Thirteen finds PS heading for House with a bag from the pharmacy. She guesses he's trying to score points with House by giving him Vicodin, which is actually a pretty ingenious plan. PS says he doesn't care about their patient at all, so he's not going to spend any time on him. And while plying House with Vicodin is smart, deciding not to have anything to do with your final patient is...not. It's kind of do or die at this point, right? Thirteen asks PS why he wants this job, apparently not getting the memo that this is the only job PS can get right now. And by "memo," I mean, "thing House told everyone two weeks ago." Maybe Thirteen was suffering from Huntington's-related hearing loss then. By the way, Jimmy has disappeared.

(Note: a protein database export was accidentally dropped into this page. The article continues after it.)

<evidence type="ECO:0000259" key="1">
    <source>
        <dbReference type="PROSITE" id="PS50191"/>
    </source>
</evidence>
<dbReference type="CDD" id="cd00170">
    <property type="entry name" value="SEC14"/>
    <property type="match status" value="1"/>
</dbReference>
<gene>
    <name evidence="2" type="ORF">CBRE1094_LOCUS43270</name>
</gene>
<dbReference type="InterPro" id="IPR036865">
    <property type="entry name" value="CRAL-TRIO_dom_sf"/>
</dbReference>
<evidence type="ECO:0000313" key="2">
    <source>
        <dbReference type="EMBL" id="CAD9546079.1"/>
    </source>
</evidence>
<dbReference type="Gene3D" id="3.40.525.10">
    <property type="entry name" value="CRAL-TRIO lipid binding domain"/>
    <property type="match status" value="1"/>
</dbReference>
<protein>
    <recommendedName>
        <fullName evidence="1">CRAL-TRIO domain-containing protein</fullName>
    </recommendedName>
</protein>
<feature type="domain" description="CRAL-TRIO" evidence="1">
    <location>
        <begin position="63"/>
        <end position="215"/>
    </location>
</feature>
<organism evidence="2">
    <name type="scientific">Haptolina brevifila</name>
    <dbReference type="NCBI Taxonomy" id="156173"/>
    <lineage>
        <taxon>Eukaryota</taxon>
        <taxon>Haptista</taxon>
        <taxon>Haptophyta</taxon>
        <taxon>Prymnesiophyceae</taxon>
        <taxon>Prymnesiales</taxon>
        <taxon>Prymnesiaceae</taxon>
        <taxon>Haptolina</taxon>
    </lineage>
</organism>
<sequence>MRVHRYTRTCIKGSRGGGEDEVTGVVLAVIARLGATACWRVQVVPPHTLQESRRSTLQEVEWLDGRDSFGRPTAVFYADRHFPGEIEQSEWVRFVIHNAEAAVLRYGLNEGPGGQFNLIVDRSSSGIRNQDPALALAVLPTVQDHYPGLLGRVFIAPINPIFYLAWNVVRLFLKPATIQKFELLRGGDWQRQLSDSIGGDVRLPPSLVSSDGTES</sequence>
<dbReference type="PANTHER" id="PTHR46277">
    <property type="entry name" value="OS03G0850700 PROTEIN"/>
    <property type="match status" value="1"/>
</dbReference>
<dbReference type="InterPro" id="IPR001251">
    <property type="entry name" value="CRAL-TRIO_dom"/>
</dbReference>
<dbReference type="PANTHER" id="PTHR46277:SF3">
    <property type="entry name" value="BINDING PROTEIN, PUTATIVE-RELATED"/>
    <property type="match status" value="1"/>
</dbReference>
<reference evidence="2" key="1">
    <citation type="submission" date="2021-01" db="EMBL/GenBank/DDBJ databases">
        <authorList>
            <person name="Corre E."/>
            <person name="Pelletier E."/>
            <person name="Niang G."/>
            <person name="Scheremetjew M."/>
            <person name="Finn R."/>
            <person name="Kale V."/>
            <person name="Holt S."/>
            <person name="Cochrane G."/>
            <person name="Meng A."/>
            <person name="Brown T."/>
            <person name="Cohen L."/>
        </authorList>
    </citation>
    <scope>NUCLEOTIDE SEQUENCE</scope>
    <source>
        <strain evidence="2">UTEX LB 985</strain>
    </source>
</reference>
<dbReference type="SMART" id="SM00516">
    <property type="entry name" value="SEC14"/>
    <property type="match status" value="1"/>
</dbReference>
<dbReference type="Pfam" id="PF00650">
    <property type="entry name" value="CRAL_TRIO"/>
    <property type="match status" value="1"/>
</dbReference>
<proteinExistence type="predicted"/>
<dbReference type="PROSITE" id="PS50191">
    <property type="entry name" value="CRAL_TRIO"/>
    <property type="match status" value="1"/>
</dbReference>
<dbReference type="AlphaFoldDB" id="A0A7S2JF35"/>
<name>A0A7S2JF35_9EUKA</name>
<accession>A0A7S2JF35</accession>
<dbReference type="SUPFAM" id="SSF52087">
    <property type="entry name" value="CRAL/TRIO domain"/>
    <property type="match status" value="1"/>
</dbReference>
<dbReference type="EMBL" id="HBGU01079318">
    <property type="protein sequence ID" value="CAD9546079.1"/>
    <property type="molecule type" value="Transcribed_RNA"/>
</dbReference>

Wilson enters his office to find House at his desk playing one of Jimmy's (self-released) records. It's not easy listening. Wilson turns it off, and House asks him why his checkbook is sitting on his desk on top of a Liability Release form. PPTH must go through a forest worth of those forms every week. Wilson points out that they were actually hidden in one of his desk drawers until House went snooping around and found them. House thinks Wilson is going to give No More Cancer a check for that broker's fee to assuage his guilt, when House doesn't think Wilson has anything to feel guilty for. "There's no injury," he says. Well, there kind of is. The guy spent three months thinking he was about to die, which I would assume made him kind of sad and stuff. He probably quit his job in a spectacular, bridge-burning fashion and blew his pension on coke and whores. But House thinks that three months of thinking you're going to die is fun times, as you get to be "special." No More Cancer is only upset because he's not special anymore. By the way, this is coming from a guy who tried to fake terminal cancer to get a drug pump implanted in his brain, so...grain of salt. Thirteen and PS enter to ask House, hoping against hope, if he knows where Jimmy is. House tells PS to look for Jimmy and Thirteen to follow him. On his way out, he puts the record back on for Wilson's benefit. It's called expanding your musical horizons, Wilson. Come on now.